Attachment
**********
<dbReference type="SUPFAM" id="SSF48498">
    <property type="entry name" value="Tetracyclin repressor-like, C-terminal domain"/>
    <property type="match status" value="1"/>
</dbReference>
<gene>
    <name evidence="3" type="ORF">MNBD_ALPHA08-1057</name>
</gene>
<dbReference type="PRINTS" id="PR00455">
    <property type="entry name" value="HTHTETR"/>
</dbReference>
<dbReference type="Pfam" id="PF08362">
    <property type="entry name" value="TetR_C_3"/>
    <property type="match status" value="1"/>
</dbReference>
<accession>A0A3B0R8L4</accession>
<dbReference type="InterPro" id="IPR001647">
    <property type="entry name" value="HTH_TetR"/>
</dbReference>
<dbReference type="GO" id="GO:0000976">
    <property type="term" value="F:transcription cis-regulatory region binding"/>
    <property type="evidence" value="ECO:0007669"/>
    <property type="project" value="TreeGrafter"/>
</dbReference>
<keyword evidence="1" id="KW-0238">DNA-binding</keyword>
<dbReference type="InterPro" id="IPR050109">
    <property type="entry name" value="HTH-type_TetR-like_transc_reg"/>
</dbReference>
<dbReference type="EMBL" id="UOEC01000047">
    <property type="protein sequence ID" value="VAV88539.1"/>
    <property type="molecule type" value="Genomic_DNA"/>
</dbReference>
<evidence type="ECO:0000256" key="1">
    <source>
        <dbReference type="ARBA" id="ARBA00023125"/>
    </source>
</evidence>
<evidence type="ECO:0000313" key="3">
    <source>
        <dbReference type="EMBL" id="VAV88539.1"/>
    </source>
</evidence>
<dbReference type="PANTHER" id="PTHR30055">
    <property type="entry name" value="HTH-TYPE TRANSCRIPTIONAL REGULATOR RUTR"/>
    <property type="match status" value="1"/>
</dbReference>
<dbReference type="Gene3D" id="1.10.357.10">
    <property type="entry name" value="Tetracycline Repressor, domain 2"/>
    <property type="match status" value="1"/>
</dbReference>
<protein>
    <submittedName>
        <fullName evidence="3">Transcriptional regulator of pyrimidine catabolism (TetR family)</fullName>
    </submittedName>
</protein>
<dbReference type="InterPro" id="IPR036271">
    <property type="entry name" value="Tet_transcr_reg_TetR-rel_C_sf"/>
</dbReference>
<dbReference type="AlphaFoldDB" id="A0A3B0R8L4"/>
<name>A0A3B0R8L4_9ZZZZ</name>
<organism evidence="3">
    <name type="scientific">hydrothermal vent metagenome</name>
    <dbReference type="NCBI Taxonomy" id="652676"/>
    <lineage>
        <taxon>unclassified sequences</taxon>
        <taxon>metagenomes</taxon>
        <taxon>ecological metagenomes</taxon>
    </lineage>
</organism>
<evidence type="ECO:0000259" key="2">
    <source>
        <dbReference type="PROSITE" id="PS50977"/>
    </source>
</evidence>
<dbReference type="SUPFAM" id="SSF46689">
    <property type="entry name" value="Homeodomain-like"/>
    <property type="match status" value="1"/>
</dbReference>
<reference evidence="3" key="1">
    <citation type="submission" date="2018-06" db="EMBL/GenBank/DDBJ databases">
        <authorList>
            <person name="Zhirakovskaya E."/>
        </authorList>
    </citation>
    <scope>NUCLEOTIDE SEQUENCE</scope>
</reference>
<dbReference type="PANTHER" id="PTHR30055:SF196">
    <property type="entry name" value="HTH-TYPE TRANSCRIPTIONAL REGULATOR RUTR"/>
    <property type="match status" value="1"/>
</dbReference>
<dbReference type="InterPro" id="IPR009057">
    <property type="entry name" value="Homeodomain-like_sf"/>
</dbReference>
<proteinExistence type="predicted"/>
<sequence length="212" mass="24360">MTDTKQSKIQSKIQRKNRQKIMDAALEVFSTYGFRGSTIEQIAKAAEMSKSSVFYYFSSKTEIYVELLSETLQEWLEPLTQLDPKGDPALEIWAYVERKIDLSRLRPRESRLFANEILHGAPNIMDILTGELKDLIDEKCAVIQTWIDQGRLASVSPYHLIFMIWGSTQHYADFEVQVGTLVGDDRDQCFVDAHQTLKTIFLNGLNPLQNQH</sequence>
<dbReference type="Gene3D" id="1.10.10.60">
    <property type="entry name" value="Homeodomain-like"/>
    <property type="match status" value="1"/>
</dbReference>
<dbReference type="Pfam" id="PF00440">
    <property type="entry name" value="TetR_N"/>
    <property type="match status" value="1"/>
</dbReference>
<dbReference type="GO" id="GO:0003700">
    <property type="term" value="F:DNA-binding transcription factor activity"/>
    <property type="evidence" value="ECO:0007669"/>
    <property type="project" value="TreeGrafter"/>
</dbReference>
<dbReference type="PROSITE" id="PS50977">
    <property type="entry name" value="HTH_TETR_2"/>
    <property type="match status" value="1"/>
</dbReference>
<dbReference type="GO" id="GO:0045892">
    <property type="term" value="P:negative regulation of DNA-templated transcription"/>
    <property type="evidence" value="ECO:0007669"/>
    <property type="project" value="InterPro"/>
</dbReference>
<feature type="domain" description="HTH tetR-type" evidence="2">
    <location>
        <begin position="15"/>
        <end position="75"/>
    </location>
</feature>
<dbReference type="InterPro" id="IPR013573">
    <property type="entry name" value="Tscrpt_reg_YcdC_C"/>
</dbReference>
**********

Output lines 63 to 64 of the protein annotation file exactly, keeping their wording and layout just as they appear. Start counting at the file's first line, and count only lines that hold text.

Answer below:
    <lineage>
        <taxon>unclassified sequences</taxon>